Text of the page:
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Tiree Regatta 2012

regatta_2012By Robert Trythall

The forecast for the start of Tiree’s 2012 Regatta, was dreich with showers, and a gusty offshore WNW wind freshening by late afternoon to 20-25 knots. Not the best of forecasts, but at the skippers’ meeting it was decided the forecast was not one that would cause a postponement of the 2 o’clock start.

At the start the wind still had to freshen, but the sun had come out, there were no showers, and a glorious race was in prospect. The forecast had put off a few boats, but among the fleet were 4 of the classic Tiree dipping lugs, which are now a rare sight on the Scottish Regatta scene. The lugs and mixed dinghy fleet made a perfect start but as they rounded the first mark the wind freshened and what ensued was one of the toughest Tiree Regattas for many years.

The dinghies finished the 2 laps of the course in record time, but dipping lugs have a huge problem going upwind and this was causing difficulties. Reefing was essential, but in the freshening conditions proved difficult to execute as wind and tide were building a considerable chop. The pressure on the mast foot of one of the lugs, the Daisy, skippered by Iain Macdonald, caused the mast to snap its securing thwart. It had to withdraw.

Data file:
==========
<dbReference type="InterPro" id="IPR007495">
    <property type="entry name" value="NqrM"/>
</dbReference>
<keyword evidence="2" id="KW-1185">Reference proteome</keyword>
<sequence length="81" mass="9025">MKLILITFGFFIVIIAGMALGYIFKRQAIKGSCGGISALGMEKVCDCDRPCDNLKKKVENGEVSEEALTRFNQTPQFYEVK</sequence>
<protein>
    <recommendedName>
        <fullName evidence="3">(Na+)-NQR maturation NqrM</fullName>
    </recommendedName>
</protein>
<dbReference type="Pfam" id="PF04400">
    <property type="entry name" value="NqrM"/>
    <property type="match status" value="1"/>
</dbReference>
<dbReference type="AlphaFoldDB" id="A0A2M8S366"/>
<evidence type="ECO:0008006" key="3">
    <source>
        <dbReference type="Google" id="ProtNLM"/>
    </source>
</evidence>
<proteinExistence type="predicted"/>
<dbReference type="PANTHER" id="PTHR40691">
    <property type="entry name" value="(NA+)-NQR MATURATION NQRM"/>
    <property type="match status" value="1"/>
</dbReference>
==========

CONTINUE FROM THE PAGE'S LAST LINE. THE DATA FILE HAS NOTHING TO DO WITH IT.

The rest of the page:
From the shore, conditions looked benign but were deteriorating sharply as the fleet attempted to round the last mark to the finish line. This proved problematic, with all bar one of the boats failing to round the mark. Donnie MacInnes, skipper of the Mary was the sole finisher. At the prize giving, supping from the winner’s Quaich, he revealed local knowledge passed on from his father – ‘with the mark in the position it was, then in a very fresh NW, the best tactic to adopt is to head inshore to nearly beach the boat, tack ,and come down around the mark’. This, Donnie had executed to perfection!

The committee, having spent many hours deriving a new handicap system for the Tiree lugs, did not have to revert to a computer to work it all out. There was just one finisher, job done !! Finn MacDonald aged 11, helming his Pico with dad Karl as crew, followed his success in last year’s Centenery Regatta by winning the Dinghy class from Mamie Jean II, helmed by Martin Finnigan and crewed by John Macdonell, who had rushed from the Stramash course to make the start.

Ashore, events were in full swing, but also wind affected. As with the boat racing, there was only one finisher, in the traditional Tiree Raft race, with the crews of the other rafts forced to abandon ‘raft’ , so to speak, at the Harbour entrance, before the offshore wind threatened to blow them off to Mull. The Young Farmers’ raft arrived without paddles, confirmation of their land-lubber instincts!! The sandcastle competition was fierce, with many families putting together some amazing constructions. Some splendidly ‘engineered’ and stunning ‘art-designed‘ castles were on display. Winners were the Macintosh and Larg families respectively. The SUP race with 10 racers was a great success, ending with a 3 man–girl race off, with the Brimelow Family just nudging Helen Thompson into 3rd place. Meanwhile relieved skippers and crews, retired to the bar to reflect on one of the toughest Tiree Regattas in the last 20 years.

Young Finn Sails To Victory

by Ian Sharp

FinnEleven-year-old Finn Macdonald is believed to be the youngest skipper to win the Concise Cup after he sailed to victory at last week-end’s annual Tiree regatta.